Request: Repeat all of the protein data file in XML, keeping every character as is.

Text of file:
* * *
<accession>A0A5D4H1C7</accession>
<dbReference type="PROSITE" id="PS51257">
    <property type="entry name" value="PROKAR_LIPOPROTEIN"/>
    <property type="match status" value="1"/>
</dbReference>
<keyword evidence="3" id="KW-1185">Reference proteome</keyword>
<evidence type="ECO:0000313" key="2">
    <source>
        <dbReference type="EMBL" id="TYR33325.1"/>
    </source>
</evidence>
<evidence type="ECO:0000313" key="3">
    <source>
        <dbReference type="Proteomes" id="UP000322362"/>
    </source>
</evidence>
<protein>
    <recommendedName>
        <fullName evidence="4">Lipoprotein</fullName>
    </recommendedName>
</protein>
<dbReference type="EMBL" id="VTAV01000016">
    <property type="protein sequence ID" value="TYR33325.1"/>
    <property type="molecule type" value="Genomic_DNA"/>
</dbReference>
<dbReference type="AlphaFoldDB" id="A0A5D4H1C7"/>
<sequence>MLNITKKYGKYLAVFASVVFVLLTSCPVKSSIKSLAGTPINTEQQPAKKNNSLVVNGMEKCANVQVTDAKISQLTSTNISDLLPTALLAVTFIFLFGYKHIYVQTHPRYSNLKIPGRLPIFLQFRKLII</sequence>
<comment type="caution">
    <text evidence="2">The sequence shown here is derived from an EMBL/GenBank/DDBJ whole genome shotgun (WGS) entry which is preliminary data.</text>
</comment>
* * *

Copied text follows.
<accession>A0A5D4H1C7</accession>
<dbReference type="PROSITE" id="PS51257">
    <property type="entry name" value="PROKAR_LIPOPROTEIN"/>
    <property type="match status" value="1"/>
</dbReference>
<keyword evidence="3" id="KW-1185">Reference proteome</keyword>
<evidence type="ECO:0000313" key="2">
    <source>
        <dbReference type="EMBL" id="TYR33325.1"/>
    </source>
</evidence>
<evidence type="ECO:0000313" key="3">
    <source>
        <dbReference type="Proteomes" id="UP000322362"/>
    </source>
</evidence>
<protein>
    <recommendedName>
        <fullName evidence="4">Lipoprotein</fullName>
    </recommendedName>
</protein>
<dbReference type="EMBL" id="VTAV01000016">
    <property type="protein sequence ID" value="TYR33325.1"/>
    <property type="molecule type" value="Genomic_DNA"/>
</dbReference>
<dbReference type="AlphaFoldDB" id="A0A5D4H1C7"/>
<sequence>MLNITKKYGKYLAVFASVVFVLLTSCPVKSSIKSLAGTPINTEQQPAKKNNSLVVNGMEKCANVQVTDAKISQLTSTNISDLLPTALLAVTFIFLFGYKHIYVQTHPRYSNLKIPGRLPIFLQFRKLII</sequence>
<comment type="caution">
    <text evidence="2">The sequence shown here is derived from an EMBL/GenBank/DDBJ whole genome shotgun (WGS) entry which is preliminary data.</text>
</comment>